A computer virus impersonating law enforcement and using scare tactics to scam people out of their money is attacking hundreds of computer users in the Central Okanagan.

The virus, which is a form of malware, displays a pop-up message telling users that the RCMP or other government agencies are investigating illegal computer activity. People are then urged to pay a fee to fix the problem.

The first examples of the scam in Canada surfaced earlier this year and is believed to be a variation of the Reveton Trojan which, once downloaded and activated, causes computers to seize and display a fraudulent message purporting to come from the RCMP, CSIS, FBI or some other law-enforcement agency.

Paying the fee doesn't free up the computer, which remains infected with malware. People whose computers are infected with the Trojan will need to find and remove the software or get a computer technician to assist them before the computer can resume operation.

A Trojan is software that often masquerades as a legitimate and useful or desired file or program.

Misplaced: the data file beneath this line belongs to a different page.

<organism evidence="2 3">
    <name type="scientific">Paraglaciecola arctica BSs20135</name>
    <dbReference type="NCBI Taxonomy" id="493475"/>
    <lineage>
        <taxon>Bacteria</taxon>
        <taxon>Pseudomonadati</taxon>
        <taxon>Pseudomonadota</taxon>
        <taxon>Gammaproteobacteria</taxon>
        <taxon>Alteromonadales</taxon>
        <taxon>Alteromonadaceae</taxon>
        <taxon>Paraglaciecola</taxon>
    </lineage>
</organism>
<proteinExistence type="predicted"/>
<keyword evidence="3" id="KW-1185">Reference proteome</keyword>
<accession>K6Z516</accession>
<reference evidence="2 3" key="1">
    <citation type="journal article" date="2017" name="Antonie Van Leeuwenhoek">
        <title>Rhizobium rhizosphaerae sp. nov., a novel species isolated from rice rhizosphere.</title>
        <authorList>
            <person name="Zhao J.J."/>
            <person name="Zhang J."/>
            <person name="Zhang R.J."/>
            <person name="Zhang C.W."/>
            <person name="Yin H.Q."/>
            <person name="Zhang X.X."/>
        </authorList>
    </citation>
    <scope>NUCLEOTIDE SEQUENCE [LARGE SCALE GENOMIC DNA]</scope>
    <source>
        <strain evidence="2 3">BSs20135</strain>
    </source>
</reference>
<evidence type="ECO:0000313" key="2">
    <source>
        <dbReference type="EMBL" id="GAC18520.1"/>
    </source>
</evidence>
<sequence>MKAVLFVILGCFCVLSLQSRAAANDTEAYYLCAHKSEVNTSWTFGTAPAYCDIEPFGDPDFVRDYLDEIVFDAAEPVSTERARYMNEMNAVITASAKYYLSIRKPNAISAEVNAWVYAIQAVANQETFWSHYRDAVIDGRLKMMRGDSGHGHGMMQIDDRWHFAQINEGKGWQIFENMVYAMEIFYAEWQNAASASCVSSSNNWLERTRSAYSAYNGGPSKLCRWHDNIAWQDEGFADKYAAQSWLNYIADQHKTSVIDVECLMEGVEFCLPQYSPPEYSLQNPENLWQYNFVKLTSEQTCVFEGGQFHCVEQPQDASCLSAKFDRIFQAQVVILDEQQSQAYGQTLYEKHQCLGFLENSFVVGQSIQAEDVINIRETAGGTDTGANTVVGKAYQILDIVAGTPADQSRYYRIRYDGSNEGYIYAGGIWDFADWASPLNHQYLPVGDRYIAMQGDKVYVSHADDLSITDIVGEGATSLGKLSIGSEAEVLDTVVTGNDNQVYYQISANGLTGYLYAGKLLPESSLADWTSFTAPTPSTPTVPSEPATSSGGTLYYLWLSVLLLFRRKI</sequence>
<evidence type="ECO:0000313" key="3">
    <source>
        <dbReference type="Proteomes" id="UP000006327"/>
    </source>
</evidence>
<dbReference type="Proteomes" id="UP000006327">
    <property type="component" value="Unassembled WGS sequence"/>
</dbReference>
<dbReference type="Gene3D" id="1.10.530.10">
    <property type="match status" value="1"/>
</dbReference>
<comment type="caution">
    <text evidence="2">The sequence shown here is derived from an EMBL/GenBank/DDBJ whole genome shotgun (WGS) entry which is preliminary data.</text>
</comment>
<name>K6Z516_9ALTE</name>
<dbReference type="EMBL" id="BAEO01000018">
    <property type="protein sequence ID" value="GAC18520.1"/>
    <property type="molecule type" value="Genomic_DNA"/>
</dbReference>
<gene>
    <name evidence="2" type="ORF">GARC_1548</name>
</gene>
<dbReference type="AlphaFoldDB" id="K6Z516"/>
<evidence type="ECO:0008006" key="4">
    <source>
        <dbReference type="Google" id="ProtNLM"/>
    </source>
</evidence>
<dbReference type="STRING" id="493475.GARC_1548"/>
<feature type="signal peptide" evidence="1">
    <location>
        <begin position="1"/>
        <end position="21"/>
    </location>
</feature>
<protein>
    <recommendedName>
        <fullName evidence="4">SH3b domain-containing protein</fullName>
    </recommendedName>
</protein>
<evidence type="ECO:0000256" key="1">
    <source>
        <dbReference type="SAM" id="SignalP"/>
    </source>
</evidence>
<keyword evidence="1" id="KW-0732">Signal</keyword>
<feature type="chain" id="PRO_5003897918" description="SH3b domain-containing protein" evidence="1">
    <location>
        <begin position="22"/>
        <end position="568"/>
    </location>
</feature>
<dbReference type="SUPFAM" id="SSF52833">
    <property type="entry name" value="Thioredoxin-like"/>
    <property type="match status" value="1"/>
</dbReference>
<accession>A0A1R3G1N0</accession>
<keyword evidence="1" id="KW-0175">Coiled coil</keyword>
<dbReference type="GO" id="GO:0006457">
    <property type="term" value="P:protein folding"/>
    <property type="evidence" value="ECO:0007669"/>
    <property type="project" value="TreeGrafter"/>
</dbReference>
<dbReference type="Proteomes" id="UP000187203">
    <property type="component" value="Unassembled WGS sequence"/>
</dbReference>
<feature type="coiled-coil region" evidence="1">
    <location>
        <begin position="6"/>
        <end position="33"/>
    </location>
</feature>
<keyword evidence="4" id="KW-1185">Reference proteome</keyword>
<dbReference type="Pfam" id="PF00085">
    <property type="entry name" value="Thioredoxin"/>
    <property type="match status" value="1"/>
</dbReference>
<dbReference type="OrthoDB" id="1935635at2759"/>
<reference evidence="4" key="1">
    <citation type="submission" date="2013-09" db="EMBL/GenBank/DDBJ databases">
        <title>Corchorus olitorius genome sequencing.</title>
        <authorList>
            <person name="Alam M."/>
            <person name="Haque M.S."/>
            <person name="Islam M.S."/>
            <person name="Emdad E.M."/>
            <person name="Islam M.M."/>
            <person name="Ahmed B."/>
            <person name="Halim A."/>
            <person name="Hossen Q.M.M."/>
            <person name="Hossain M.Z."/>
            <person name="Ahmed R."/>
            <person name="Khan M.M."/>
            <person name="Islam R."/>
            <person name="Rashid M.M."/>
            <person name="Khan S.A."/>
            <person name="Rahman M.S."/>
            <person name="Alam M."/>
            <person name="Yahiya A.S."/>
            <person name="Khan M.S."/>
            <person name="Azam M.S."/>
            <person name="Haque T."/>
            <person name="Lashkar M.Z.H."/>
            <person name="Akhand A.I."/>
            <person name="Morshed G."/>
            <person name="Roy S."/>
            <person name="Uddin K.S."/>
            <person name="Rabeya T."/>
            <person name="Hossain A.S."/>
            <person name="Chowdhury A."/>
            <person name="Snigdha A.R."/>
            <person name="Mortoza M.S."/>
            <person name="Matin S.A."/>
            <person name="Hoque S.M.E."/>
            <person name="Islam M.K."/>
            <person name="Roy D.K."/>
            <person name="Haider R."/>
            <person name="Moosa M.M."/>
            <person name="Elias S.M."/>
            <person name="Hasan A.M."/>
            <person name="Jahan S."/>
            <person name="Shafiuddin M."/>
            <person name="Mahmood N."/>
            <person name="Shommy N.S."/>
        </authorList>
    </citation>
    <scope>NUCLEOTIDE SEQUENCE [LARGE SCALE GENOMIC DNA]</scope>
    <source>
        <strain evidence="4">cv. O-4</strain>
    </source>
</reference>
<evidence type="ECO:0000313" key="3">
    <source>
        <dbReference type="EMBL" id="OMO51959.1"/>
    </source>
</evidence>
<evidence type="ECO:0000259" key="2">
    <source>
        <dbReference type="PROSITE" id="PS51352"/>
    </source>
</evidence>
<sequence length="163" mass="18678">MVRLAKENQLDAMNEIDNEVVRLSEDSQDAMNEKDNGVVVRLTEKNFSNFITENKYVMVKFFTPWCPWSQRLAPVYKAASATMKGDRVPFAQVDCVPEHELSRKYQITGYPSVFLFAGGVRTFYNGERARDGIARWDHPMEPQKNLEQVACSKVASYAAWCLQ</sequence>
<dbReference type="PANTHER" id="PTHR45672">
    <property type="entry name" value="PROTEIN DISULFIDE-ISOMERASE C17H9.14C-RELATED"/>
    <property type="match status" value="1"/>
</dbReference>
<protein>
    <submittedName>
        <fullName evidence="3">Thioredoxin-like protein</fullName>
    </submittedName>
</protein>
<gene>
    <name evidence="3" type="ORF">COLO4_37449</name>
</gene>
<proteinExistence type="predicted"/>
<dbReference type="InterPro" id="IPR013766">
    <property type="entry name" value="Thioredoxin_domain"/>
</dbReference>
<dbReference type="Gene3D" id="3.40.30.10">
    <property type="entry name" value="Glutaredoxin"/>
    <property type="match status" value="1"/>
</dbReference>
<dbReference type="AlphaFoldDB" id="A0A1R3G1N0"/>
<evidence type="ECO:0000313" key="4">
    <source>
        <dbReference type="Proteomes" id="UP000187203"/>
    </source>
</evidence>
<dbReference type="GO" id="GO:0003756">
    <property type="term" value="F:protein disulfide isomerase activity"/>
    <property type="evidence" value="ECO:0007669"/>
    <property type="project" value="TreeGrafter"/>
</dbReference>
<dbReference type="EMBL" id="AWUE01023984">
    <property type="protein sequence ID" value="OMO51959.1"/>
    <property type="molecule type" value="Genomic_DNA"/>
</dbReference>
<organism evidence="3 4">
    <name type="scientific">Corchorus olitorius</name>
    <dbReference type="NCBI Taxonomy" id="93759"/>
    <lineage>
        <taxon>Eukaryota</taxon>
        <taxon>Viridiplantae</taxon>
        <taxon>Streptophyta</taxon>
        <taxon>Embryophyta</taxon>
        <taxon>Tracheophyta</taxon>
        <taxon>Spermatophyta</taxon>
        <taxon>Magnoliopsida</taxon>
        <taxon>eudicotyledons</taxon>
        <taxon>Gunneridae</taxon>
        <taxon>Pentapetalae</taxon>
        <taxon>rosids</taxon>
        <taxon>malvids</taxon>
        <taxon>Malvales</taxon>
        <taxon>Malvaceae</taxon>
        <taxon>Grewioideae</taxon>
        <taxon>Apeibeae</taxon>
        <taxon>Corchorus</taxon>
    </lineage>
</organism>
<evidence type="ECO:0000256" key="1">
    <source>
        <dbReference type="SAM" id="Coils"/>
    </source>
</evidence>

Once downloaded onto a computer, it can attempt to take over the computer, steal information or replicate itself.

Its name is derived from the Trojan horse of Greek mythology, the "gift" from the Greeks to the Trojans, allowing Greek soldiers hiding in the horse to get inside the gates of Troy.

RCMP Const. Kris Clark says more than 250 people have contacted the Kelowna detachment about the scam.

"The switchboard is frustrated with the number of calls they've been fielding. Certainly been inundated with calls," said Clark.

Police are warning residents not to send money through the payment provider. Computer users should contact the Canadian Anti-Fraud agency at 1-888-495-8501 and only call the RCMP if they have paid the scammers and are now victims of fraud.

The following are tips from the RCMP on how to protect yourself:
  • Never click on a pop up that claims your computer has a virus
  • Update your anti-virus software often and scan your computer for viruses regularly
  • Don’t click on links or attachments in e-mails sent to you by someone you don’t know
  • Turn on your browser’s pop-up blocking feature
  • Never download anti-virus software from a pop-up or link sent to you in an e-mail